Several Brooklynites suggest that when you’re just getting started on the site, it helps to offer your space for cheaper than other listings in your neighborhood to help attract first visitors; initial positive reviews can go a long way to help attract future guests.

There are a few different things you can do to help you gain credibility within the community. Airbnb’s search algorithm rewards hosts for having a completed profile, accepting a high percentage of requested reservations, accumulating positive reviews and friend recommendations, maintaining and updating your calendar frequently, quickly responding to messages and requests to stay, and linking your social networks to your profile.

Be Careful
Know that you can always decline a guest’s request to stay, for whatever reason. Lindsay, who asked to have her name changed so her landlord wouldn’t identify her, has rented her apartment in Williamsburg since July 2010 and says she declined a guest’s request to stay with her only once. “One guy said he is a performer who plays an insane clown and would need the bathroom for at least an hour to get ready,” she says. “I don’t want insane clown bathroom hogs around.”

Airbnb has some built-in safeguards—the newest of which is a host guarantee for property damage up to $50,000. You should also remove or lock up any valuables or irreplaceable items, and find out as much as possible from guests (i.e. the purpose of their travel, what they’re looking for by staying with you, if they’re traveling alone or in a group) before agreeing to host them. Make sure they’ve read and agree to any house rules you’ve listed on your profile to avoid surprises.

Know What You’re Getting Into, Legally Speaking
It’s important to know that in May 2011, a New York state law went into effect to ban short-term residential rentals for less than 30 days, to help crack down on “illegal hotels.” While the law was designed to target apartment owners who were using residential buildings as hotels, it has created somewhat of grey area when it comes to Airbnb.

Under the new law, if you’re renting out a spare room and are still staying in your apartment, no laws are being broken (assuming you’ve obtained written permission from your landlord to sublease and aren’t charging guests more than 10% more than what you’re paying in rent). But it is technically illegal if you’re vacating your space completely and are renting it out as a private apartment for 30 days or fewer. However, many Brooklynites continue to advertise private apartments on Airbnb, often without the landlord’s knowledge or a clear understanding of the law. For many that makes renting a “hush, hush,” under-the-radar sort of operation, which is why nearly everyone interviewed for this story asked that we omit their last name or change their name completely.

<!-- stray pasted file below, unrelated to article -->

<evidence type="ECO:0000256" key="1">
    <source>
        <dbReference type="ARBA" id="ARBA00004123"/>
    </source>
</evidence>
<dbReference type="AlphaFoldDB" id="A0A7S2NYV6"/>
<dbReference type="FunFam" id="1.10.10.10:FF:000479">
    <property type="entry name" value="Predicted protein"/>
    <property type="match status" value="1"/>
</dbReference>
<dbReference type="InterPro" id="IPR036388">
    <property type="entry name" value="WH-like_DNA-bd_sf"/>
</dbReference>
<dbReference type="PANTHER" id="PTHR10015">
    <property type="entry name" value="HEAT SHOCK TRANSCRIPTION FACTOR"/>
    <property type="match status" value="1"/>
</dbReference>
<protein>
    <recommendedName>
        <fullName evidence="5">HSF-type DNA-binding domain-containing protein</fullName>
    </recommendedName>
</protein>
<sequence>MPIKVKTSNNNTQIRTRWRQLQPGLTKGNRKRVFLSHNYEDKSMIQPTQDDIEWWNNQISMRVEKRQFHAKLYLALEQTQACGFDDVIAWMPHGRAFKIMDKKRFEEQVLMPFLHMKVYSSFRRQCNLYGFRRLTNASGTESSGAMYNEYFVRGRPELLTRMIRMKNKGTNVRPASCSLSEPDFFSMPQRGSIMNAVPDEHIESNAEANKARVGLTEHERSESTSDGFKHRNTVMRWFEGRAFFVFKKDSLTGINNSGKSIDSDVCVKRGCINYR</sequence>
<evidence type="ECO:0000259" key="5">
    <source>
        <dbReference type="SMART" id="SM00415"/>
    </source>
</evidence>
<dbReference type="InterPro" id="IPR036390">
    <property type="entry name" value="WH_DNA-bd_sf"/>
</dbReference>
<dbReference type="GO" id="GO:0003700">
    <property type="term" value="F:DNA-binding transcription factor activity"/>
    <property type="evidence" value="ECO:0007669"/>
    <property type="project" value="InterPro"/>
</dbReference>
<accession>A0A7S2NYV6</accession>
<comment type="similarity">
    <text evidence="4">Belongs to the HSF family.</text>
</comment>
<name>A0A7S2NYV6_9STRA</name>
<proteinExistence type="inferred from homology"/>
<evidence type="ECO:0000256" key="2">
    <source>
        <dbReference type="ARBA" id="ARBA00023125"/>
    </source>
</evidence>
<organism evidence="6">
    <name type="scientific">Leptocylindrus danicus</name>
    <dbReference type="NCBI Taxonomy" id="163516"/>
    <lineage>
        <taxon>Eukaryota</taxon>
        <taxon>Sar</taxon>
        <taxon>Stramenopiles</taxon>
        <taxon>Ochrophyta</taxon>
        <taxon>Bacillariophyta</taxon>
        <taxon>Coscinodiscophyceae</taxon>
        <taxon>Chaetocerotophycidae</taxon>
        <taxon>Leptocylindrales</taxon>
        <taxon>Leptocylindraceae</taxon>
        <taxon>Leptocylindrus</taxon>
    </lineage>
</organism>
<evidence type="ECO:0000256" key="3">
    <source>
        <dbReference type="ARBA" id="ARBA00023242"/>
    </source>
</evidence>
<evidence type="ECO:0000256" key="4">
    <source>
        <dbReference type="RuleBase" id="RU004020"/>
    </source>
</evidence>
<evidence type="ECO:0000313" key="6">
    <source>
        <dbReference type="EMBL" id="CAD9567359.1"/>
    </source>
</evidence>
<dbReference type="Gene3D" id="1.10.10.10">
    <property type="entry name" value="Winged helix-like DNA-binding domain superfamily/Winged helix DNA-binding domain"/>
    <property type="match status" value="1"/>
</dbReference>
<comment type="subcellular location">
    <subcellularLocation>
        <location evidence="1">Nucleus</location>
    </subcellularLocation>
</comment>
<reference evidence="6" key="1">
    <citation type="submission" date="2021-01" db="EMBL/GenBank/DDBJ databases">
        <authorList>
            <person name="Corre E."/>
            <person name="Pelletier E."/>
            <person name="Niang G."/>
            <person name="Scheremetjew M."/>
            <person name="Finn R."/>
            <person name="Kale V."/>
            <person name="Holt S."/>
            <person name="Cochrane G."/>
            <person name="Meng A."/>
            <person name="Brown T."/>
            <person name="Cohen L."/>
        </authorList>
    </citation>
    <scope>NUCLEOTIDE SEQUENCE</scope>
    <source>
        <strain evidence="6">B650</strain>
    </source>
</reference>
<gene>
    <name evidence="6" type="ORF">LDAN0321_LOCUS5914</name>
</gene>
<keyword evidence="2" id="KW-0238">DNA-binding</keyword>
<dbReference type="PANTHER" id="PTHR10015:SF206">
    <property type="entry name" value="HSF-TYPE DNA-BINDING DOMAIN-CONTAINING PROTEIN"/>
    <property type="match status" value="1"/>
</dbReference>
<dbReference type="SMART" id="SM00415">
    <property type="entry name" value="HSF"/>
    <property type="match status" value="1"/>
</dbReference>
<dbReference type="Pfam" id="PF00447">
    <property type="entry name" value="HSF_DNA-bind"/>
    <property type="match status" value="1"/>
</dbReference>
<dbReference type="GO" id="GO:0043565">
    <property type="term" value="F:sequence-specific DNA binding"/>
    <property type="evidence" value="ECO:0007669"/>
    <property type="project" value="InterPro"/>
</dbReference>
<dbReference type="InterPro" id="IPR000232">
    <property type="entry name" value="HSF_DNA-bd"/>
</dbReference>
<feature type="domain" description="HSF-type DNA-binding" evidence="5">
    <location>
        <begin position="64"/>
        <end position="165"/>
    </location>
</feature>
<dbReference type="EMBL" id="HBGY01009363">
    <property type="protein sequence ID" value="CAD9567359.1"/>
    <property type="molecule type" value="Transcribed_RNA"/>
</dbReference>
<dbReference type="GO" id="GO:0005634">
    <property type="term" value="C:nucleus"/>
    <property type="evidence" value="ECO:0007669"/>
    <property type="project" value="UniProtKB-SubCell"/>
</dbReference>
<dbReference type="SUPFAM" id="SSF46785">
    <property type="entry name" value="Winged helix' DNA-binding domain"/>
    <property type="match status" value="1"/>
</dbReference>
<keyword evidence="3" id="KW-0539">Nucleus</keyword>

“You have to be smart,” says Julian. He now rents and maintains four separate apartments throughout Brooklyn, three of which he uses exclusively to host Airbnb travelers. “I tell guests to keep their heads down and not make too much noise. You want to avoid 311 complaints—if you get a handful you might have a problem. But at this point the city can’t do much about it—they would have to set up a whole new department for dealing with this kind of stuff.”

It’s true that law enforcement currently only responds to complaints; assuming landlords or neighbors aren’t annoyed or bothered by what you do with your apartment. In this City Room post, Senator Liz Krueger, one of the sponsors of the bill that makes short-term sublets illegal, says that “The city is not going to knock on doors.”

So, get permission or tread lightly. Julian relayed the story of a friend who wasn’t allowed to renew her lease after her management company found out she was subleasing her apartment through Airbnb without their approval. “You probably don’t want to rent your apartment in an area where people have been living for years,” he says. “It’s better when people are coming and going—so neighborhoods like Bushwick or the NYU area make it easier to keep a low profile.”